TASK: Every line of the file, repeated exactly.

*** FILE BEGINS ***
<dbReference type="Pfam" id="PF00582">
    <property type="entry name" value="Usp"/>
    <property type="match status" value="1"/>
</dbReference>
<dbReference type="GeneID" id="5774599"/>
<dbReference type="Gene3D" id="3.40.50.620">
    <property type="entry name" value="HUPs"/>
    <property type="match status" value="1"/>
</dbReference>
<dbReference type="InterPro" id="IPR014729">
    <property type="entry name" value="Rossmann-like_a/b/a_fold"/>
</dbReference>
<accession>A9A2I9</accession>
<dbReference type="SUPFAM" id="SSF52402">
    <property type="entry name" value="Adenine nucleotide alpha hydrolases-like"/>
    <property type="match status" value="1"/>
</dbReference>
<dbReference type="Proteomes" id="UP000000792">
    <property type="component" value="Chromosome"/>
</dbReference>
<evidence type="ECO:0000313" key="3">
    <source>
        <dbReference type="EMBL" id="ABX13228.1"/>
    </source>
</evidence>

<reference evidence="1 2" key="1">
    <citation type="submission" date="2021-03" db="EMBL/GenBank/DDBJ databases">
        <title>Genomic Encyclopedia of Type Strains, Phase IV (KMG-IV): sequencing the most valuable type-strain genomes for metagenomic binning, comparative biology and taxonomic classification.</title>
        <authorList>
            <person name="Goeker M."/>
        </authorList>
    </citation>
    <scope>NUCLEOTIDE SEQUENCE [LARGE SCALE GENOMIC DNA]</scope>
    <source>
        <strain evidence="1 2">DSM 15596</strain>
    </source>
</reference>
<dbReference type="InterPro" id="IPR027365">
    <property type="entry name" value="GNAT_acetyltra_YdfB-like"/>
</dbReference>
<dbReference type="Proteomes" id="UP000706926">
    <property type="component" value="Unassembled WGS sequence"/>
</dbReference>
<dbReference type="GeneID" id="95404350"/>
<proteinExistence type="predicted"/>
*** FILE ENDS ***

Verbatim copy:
<dbReference type="Pfam" id="PF00582">
    <property type="entry name" value="Usp"/>
    <property type="match status" value="1"/>
</dbReference>
<dbReference type="GeneID" id="5774599"/>
<dbReference type="Gene3D" id="3.40.50.620">
    <property type="entry name" value="HUPs"/>
    <property type="match status" value="1"/>
</dbReference>
<dbReference type="InterPro" id="IPR014729">
    <property type="entry name" value="Rossmann-like_a/b/a_fold"/>
</dbReference>
<accession>A9A2I9</accession>
<dbReference type="SUPFAM" id="SSF52402">
    <property type="entry name" value="Adenine nucleotide alpha hydrolases-like"/>
    <property type="match status" value="1"/>
</dbReference>
<dbReference type="Proteomes" id="UP000000792">
    <property type="component" value="Chromosome"/>
</dbReference>
<evidence type="ECO:0000313" key="3">
    <source>
        <dbReference type="EMBL" id="ABX13228.1"/>
    </source>
</evidence>

<reference evidence="1 2" key="1">
    <citation type="submission" date="2021-03" db="EMBL/GenBank/DDBJ databases">
        <title>Genomic Encyclopedia of Type Strains, Phase IV (KMG-IV): sequencing the most valuable type-strain genomes for metagenomic binning, comparative biology and taxonomic classification.</title>
        <authorList>
            <person name="Goeker M."/>
        </authorList>
    </citation>
    <scope>NUCLEOTIDE SEQUENCE [LARGE SCALE GENOMIC DNA]</scope>
    <source>
        <strain evidence="1 2">DSM 15596</strain>
    </source>
</reference>
<dbReference type="InterPro" id="IPR027365">
    <property type="entry name" value="GNAT_acetyltra_YdfB-like"/>
</dbReference>
<dbReference type="Proteomes" id="UP000706926">
    <property type="component" value="Unassembled WGS sequence"/>
</dbReference>
<dbReference type="GeneID" id="95404350"/>
<proteinExistence type="predicted"/>